Missouri regulators deny approval to Grain Belt Express Clean Line transmission line

transmission line elp july 24

The Missouri Public Service Commission (PSC) decided it is unable to grant approval of the Grain Belt Express Clean Line transmission line.

The ruling precludes new linear infrastructure projects from being approved by the PSC without first securing road crossing permission from each county they traverse.

The project developers said Missouri will lose more than $200 million in energy savings due to regulators denying project approval.

At the meeting, PSC Chairman Daniel Hall stated, “Based on the evidence presented in this case, there was demand for this power in Missouri. A certain number of Missouri cities had signed up for up to 100 MW of the 500 MW, and there was evidence presented that those ratepayers in those cities were going to see significant savings to their electric bills if this line was allowed to proceed. There is substantial evidence in the record that the wind energy crossing this transmission line was going to be the lowest cost resource available. To me, this project would facilitate that worldwide trend that we’re seeing in renewables, in this region and in Missouri, and for that reason it was in the public interest to approve the line. Unfortunately, because of the structure of this Commission and the legal structure in this state we were unable to act in the public interest.”

“As the PSC noted today, the Grain Belt Express Clean Line would provide substantial public benefit to Missourians by providing low-cost clean energy, new jobs, and revenues to communities across the state,” stated Michael Skelly, President of Clean Line Energy. “The PSC’s decision to deny approval of the project, despite the clear public benefits, sends a clear message that investors contemplating new infrastructure projects should not come to Missouri. Today’s ruling is inconsistent with good government and sound public policy and it is our hope that moving forward Missouri will work to remove barriers to building new critical infrastructure projects.”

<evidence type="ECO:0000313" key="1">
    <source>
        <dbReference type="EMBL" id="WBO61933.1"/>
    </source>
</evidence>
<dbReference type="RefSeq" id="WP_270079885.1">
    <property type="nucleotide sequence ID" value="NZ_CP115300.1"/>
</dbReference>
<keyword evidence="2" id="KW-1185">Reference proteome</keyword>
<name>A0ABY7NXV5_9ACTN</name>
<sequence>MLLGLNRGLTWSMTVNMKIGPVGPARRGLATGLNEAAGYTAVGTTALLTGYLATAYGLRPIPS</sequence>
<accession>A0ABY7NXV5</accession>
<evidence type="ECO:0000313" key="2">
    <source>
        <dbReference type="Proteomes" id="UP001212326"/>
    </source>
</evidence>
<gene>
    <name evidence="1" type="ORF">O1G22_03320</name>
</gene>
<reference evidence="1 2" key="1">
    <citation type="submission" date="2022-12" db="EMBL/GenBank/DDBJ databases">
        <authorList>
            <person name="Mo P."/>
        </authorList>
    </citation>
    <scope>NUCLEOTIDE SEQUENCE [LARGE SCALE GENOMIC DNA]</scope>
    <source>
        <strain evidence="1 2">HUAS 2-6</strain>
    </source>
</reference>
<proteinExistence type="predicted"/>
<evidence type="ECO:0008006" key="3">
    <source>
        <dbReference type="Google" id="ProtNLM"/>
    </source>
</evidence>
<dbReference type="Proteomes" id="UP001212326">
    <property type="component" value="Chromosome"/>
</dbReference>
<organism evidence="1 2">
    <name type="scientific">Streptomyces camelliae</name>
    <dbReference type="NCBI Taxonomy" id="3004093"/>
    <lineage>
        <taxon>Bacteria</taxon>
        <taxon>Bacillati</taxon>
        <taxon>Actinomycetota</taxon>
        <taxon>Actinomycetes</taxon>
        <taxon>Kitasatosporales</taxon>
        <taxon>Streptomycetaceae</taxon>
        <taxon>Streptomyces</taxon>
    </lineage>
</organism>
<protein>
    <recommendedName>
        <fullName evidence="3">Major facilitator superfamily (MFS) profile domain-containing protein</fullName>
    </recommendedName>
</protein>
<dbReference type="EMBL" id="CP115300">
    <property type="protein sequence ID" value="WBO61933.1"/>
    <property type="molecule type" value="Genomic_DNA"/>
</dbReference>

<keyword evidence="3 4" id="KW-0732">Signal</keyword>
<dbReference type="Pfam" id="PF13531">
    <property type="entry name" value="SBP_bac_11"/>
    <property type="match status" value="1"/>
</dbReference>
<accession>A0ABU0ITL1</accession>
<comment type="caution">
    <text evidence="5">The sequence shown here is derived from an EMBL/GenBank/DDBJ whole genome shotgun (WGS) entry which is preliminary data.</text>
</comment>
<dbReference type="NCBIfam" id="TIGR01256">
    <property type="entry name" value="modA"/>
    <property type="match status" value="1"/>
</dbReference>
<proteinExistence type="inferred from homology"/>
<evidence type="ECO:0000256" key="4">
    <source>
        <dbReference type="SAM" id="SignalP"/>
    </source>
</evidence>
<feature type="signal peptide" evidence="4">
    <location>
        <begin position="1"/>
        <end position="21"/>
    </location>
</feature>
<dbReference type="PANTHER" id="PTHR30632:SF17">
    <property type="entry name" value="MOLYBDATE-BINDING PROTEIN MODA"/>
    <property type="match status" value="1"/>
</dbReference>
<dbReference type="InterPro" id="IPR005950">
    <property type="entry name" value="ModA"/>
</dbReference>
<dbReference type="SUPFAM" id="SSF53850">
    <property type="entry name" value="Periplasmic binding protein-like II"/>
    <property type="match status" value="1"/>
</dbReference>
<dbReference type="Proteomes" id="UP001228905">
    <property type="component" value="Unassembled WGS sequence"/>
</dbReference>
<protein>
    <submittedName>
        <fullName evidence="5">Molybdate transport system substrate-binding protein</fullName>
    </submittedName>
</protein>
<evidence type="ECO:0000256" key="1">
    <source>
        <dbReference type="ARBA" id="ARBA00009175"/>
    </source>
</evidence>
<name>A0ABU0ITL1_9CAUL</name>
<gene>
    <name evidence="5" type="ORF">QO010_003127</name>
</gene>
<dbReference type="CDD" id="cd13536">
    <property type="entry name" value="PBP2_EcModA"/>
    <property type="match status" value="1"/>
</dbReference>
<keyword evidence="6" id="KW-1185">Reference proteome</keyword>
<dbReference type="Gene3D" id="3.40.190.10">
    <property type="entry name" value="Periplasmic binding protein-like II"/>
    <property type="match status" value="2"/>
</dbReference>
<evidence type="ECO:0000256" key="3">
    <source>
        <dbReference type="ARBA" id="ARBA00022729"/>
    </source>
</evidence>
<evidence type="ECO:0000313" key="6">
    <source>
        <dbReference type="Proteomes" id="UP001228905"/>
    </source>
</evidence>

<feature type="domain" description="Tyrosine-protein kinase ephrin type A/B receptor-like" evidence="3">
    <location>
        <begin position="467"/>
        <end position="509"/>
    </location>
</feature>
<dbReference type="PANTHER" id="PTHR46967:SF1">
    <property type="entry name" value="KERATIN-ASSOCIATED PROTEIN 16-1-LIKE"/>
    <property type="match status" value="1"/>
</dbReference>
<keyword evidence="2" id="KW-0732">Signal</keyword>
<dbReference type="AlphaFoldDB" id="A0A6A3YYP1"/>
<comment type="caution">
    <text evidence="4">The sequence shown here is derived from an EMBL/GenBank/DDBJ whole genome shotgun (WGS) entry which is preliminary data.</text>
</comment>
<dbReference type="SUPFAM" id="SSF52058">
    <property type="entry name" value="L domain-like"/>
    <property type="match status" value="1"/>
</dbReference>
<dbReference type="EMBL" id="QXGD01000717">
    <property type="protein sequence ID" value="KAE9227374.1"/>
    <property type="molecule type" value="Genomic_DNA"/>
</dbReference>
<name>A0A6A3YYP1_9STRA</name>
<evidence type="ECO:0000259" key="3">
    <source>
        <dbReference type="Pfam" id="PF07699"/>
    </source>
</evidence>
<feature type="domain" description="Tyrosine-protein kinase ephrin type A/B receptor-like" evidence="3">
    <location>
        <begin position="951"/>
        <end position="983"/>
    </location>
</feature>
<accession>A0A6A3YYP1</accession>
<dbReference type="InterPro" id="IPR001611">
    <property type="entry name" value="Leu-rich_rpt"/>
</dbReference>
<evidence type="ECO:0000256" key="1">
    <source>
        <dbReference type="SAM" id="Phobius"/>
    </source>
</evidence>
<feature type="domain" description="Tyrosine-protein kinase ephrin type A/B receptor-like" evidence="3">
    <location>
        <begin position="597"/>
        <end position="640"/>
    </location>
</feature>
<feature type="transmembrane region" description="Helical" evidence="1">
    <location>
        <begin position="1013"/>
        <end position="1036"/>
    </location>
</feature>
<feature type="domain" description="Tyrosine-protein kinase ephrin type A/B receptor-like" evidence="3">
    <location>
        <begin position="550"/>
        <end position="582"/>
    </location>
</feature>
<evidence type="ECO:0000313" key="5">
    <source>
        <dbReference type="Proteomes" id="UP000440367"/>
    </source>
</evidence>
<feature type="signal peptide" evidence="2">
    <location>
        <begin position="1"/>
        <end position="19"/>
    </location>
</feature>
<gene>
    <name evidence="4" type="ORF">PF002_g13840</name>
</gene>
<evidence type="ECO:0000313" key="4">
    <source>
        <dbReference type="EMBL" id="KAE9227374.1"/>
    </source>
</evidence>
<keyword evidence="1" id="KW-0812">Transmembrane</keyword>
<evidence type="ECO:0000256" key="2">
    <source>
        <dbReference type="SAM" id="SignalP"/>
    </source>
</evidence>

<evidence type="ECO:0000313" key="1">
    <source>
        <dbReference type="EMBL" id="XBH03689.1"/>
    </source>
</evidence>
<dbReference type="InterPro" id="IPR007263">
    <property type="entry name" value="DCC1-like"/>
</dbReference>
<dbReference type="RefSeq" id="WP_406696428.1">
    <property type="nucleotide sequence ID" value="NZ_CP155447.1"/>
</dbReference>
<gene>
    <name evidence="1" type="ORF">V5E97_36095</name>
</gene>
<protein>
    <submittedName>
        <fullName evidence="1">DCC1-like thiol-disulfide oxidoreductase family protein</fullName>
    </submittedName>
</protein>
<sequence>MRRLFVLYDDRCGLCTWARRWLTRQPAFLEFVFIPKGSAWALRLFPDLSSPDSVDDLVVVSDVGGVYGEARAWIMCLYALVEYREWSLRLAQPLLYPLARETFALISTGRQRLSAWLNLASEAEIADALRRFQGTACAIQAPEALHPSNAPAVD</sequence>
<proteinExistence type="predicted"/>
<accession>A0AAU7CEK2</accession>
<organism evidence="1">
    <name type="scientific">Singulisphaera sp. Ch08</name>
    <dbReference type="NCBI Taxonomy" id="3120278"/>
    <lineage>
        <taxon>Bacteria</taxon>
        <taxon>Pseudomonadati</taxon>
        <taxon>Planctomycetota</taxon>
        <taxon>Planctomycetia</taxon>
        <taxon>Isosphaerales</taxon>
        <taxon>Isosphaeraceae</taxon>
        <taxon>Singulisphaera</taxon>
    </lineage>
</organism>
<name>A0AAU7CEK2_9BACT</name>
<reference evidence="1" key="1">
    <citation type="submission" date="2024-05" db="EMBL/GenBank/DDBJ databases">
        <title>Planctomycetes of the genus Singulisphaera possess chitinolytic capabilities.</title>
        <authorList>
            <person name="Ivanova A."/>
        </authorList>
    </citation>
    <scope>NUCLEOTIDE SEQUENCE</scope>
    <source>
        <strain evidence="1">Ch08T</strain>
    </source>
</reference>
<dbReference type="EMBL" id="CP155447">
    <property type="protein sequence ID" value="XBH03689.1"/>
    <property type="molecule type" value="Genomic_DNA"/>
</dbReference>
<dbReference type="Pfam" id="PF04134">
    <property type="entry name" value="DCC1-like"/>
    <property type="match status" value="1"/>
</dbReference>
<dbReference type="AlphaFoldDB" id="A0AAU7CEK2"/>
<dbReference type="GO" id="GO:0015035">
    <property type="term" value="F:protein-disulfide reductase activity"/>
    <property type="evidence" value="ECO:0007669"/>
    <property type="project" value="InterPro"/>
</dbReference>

Missouri’s Department of Economic Development estimated the project would create more than 1,500 jobs in the state. Grain Belt Express identified Missouri manufacturers and small businesses who are capable of construction, transportation, providing fuel, equipment and more.

“We are disappointed in the Commission’s decision, particularly with respect to the jobs that would be created for Missourians during the construction of the project. PAR Electrical Contractors was selected to construct the line, which would create opportunity for more than 600 Missouri based PAR employees,” said Steve Adams, President of PAR Electrical Contractors, Inc. “The United States has some of the best wind resources in the world, and electric transmission projects like Grain Belt Express play a critical role in delivering clean energy and economic benefits to Missouri and the rest of the country.”

Grain Belt Express has a contract with more than three dozen Missouri cities to provide access to new low-cost energy, estimated to save Missourians over $10 million annually.

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